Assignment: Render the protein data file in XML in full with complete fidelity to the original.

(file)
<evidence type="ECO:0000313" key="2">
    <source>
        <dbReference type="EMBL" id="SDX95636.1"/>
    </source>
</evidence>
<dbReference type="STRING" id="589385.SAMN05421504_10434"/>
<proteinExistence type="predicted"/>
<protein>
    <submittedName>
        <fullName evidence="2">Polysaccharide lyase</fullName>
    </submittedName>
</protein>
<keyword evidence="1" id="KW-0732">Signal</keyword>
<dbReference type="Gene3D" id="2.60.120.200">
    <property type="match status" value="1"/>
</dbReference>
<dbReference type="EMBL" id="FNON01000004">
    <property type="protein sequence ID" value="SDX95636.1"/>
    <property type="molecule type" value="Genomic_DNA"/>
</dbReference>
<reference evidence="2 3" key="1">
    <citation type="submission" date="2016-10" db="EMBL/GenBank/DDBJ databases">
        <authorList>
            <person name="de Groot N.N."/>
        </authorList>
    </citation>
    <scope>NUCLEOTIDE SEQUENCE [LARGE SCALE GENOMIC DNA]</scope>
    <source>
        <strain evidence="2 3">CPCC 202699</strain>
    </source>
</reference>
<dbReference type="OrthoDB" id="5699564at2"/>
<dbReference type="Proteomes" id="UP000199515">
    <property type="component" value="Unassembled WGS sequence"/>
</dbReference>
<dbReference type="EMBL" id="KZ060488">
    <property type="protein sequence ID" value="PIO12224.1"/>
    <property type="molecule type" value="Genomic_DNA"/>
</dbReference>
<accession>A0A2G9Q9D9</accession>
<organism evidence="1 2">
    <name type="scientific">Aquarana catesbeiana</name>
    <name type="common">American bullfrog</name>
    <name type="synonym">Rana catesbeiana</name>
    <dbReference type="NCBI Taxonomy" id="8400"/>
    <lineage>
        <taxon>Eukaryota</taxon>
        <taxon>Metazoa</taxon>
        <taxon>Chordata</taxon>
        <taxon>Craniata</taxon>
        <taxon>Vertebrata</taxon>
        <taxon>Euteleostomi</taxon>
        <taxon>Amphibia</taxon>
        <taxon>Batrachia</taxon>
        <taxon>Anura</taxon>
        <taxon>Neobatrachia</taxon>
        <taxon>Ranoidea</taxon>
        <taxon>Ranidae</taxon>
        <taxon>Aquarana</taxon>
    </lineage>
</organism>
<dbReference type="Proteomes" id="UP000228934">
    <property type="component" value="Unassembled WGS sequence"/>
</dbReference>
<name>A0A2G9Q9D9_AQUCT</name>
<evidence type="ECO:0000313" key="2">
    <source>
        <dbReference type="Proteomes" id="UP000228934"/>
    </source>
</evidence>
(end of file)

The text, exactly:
<evidence type="ECO:0000313" key="2">
    <source>
        <dbReference type="EMBL" id="SDX95636.1"/>
    </source>
</evidence>
<dbReference type="STRING" id="589385.SAMN05421504_10434"/>
<proteinExistence type="predicted"/>
<protein>
    <submittedName>
        <fullName evidence="2">Polysaccharide lyase</fullName>
    </submittedName>
</protein>
<keyword evidence="1" id="KW-0732">Signal</keyword>
<dbReference type="Gene3D" id="2.60.120.200">
    <property type="match status" value="1"/>
</dbReference>
<dbReference type="EMBL" id="FNON01000004">
    <property type="protein sequence ID" value="SDX95636.1"/>
    <property type="molecule type" value="Genomic_DNA"/>
</dbReference>
<reference evidence="2 3" key="1">
    <citation type="submission" date="2016-10" db="EMBL/GenBank/DDBJ databases">
        <authorList>
            <person name="de Groot N.N."/>
        </authorList>
    </citation>
    <scope>NUCLEOTIDE SEQUENCE [LARGE SCALE GENOMIC DNA]</scope>
    <source>
        <strain evidence="2 3">CPCC 202699</strain>
    </source>
</reference>
<dbReference type="OrthoDB" id="5699564at2"/>
<dbReference type="Proteomes" id="UP000199515">
    <property type="component" value="Unassembled WGS sequence"/>
</dbReference>
<dbReference type="EMBL" id="KZ060488">
    <property type="protein sequence ID" value="PIO12224.1"/>
    <property type="molecule type" value="Genomic_DNA"/>
</dbReference>
<accession>A0A2G9Q9D9</accession>
<organism evidence="1 2">
    <name type="scientific">Aquarana catesbeiana</name>
    <name type="common">American bullfrog</name>
    <name type="synonym">Rana catesbeiana</name>
    <dbReference type="NCBI Taxonomy" id="8400"/>
    <lineage>
        <taxon>Eukaryota</taxon>
        <taxon>Metazoa</taxon>
        <taxon>Chordata</taxon>
        <taxon>Craniata</taxon>
        <taxon>Vertebrata</taxon>
        <taxon>Euteleostomi</taxon>
        <taxon>Amphibia</taxon>
        <taxon>Batrachia</taxon>
        <taxon>Anura</taxon>
        <taxon>Neobatrachia</taxon>
        <taxon>Ranoidea</taxon>
        <taxon>Ranidae</taxon>
        <taxon>Aquarana</taxon>
    </lineage>
</organism>
<dbReference type="Proteomes" id="UP000228934">
    <property type="component" value="Unassembled WGS sequence"/>
</dbReference>
<name>A0A2G9Q9D9_AQUCT</name>
<evidence type="ECO:0000313" key="2">
    <source>
        <dbReference type="Proteomes" id="UP000228934"/>
    </source>
</evidence>